Republican senator slams Trump's DOJ attack: US 'not some banana republic' The Hill 11 hrs ago Michael Burke
© Provided by The Hill Sen. Ben Sasse (R-Neb.) slams President Trump for his latest attack against the Department of Justice. Republican Sen. Ben Sasse (Neb.) rebuked President Trump's latest attack against the Department of Justice (DOJ) on Monday, warning Trump that the United States "is not some banana republic."
Sasse condemned Trump's tweets Monday afternoon in which the president criticized Attorney General Jeff Sessions for pursuing criminal charges against two GOP congressmen.
Trump argued that Sessions should have taken into account the political ramifications of pursuing the cases against GOP Reps. Chris Collins (N.Y.) and Duncan Hunter (Calif.), who were both early backers of Trump.
"The United States is not some banana republic with a two-tiered system of justice – one for the majority party and one for the minority party," Sasse responded in a statement.
"These two men have been charged with crimes because of evidence, not because of who the President was when the investigations began," he continued.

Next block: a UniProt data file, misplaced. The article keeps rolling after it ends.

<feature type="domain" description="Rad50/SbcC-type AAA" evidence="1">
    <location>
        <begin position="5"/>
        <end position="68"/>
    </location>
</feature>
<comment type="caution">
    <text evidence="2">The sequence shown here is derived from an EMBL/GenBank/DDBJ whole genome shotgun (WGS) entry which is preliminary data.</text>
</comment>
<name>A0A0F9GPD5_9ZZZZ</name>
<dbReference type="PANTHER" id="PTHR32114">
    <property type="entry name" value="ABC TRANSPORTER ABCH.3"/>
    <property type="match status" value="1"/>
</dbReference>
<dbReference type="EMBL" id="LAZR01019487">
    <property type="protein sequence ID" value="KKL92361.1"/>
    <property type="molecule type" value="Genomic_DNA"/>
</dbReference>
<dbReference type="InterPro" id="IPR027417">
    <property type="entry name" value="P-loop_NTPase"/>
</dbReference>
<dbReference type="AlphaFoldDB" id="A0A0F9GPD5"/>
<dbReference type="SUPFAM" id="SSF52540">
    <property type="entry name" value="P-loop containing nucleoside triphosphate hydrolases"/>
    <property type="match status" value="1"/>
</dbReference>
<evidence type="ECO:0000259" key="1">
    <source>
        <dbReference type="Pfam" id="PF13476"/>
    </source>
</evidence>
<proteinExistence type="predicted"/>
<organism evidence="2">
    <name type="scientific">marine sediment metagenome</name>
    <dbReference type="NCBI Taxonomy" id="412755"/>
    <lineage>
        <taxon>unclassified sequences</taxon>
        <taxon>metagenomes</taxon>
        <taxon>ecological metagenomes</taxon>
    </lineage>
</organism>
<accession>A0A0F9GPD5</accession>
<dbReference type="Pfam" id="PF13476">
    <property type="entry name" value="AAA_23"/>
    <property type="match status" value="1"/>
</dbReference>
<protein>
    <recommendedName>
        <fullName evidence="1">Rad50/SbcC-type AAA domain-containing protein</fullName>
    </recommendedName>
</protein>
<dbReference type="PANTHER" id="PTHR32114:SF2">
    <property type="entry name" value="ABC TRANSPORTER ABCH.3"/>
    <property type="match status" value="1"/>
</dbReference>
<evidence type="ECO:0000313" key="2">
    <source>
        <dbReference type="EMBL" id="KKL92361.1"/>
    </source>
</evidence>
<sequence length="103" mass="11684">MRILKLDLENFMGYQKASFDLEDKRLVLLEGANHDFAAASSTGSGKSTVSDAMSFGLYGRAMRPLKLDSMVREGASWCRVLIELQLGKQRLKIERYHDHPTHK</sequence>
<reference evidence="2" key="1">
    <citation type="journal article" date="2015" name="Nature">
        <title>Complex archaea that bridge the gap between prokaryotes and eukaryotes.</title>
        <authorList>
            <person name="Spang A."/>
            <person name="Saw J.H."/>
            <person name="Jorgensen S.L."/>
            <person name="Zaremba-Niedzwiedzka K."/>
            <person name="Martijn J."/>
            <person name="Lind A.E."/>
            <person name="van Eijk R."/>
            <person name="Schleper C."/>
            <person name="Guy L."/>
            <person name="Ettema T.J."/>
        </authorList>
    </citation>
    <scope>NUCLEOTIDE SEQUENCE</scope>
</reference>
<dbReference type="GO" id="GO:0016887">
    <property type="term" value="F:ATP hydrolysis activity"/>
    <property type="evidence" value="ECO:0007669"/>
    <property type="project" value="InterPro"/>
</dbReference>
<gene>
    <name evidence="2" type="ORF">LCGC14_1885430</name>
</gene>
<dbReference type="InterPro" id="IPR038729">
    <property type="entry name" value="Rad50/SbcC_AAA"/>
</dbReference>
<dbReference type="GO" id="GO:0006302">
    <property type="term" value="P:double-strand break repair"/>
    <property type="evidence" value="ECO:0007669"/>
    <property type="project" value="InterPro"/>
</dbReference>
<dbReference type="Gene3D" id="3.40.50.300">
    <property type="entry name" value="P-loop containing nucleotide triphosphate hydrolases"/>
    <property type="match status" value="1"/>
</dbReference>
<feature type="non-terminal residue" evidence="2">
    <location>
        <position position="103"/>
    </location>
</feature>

"Instead of commenting on ongoing investigations and prosecutions, the job of the President of the United States is to defend the Constitution and protect the impartial administration of justice."
Trump earlier Monday took to Twitter to attack Sessions over charges brought against Collins and Hunter last month. The president suggested that Sessions had damaged the GOP's chances of retaining the seats in the November elections.
"Two long running, Obama era, investigations of two very popular Republican Congressmen were brought to a well publicized charge, just ahead of the Mid-Terms, by the Jeff Sessions Justice Department," Trump tweeted.
"Two easy wins now in doubt because there is not enough time. Good job Jeff," he continued.
Sasse, who has vocally criticized Trump in the past on certain issues, also came to Sessions's defense last month after Trump lashed out at the attorney general. Sasse said at the time that he has warned Trump that firing Sessions "would be a very, very, very bad idea."
The Justice Department charged Collins in August with securities fraud and lying to the FBI about his efforts to give family members nonpublic stock information to help avoid thousands of dollars in investment losses.
The DOJ also charged Hunter and his wife, Margaret Hunter, with misusing $250,000 in campaign funds and falsifying campaign records filed with the Federal Election Commission. The congressman allegedly used the campaign funds to pay for family vacations, dental work, golf outings and more.
Collins, who has maintained his innocence, suspended his reelection campaign last month. Hunter, meanwhile, has claimed that the charges against him are politically motivated.